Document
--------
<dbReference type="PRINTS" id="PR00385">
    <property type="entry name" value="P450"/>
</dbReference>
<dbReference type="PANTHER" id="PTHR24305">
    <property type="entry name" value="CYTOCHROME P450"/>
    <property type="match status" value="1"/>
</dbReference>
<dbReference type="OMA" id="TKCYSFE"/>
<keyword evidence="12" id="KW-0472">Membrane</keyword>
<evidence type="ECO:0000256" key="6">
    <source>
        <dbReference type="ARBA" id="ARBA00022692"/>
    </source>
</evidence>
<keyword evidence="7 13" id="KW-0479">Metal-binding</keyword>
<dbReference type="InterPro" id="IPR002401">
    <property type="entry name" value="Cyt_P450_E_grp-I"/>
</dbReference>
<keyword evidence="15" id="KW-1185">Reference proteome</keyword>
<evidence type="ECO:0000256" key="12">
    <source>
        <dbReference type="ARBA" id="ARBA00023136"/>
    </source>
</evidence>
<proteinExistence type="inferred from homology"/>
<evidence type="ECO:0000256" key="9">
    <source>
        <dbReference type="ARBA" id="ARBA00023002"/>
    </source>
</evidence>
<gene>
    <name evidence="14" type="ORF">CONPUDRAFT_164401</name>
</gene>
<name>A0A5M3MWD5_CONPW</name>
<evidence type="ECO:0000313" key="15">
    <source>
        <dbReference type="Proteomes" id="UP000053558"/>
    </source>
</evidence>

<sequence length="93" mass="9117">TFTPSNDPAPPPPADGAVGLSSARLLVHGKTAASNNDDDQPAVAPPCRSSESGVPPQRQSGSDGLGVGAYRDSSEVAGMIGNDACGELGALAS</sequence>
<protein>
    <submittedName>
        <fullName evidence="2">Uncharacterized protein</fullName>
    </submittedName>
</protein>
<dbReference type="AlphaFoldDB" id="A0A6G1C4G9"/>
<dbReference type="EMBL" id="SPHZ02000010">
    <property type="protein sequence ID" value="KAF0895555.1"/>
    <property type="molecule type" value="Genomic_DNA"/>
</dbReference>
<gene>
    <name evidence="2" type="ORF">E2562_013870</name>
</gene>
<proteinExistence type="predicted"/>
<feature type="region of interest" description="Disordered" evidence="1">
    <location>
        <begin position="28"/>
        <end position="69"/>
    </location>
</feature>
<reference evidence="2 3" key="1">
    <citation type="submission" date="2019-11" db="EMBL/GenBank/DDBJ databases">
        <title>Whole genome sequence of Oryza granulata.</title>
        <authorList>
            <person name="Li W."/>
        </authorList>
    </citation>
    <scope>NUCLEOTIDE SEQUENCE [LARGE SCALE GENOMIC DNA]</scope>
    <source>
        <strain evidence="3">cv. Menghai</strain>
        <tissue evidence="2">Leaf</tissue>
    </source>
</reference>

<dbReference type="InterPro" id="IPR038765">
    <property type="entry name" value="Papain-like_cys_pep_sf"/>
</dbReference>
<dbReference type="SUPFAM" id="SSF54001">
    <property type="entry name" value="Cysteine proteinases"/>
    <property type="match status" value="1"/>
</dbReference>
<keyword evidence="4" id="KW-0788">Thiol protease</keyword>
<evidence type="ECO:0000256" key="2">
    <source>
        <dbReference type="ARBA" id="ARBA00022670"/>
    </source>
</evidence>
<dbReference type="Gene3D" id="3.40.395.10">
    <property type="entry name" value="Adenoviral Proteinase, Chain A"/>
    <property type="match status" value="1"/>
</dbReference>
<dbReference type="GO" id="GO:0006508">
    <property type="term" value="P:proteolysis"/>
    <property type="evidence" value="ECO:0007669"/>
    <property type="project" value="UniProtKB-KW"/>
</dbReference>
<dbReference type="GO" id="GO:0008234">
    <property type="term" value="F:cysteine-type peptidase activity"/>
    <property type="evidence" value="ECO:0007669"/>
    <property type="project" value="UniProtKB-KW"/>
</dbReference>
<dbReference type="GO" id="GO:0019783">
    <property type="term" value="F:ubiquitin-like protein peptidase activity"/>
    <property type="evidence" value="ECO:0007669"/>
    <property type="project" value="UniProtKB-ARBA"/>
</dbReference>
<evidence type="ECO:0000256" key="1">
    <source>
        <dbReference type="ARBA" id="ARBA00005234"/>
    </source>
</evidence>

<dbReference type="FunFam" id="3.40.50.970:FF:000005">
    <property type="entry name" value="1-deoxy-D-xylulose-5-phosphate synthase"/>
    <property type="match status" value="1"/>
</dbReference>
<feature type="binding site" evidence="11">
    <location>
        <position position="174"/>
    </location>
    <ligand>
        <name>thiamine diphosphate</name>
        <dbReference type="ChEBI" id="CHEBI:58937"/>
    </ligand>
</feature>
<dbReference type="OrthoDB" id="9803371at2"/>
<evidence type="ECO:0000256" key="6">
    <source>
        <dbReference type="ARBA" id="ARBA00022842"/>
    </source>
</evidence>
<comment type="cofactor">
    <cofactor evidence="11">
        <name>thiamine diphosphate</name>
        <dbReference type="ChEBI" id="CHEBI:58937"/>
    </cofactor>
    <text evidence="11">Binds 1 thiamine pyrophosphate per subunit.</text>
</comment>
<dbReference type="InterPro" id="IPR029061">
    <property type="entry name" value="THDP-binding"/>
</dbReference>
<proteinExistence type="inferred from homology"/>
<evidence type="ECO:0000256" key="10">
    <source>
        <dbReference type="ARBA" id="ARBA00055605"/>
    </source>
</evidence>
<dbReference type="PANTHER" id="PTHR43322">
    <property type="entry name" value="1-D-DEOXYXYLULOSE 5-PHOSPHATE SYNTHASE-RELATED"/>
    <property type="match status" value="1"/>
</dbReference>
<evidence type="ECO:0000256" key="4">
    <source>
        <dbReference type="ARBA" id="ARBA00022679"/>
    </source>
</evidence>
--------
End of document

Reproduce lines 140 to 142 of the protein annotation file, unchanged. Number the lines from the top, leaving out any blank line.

<proteinExistence type="inferred from homology"/>
<evidence type="ECO:0000256" key="10">
    <source>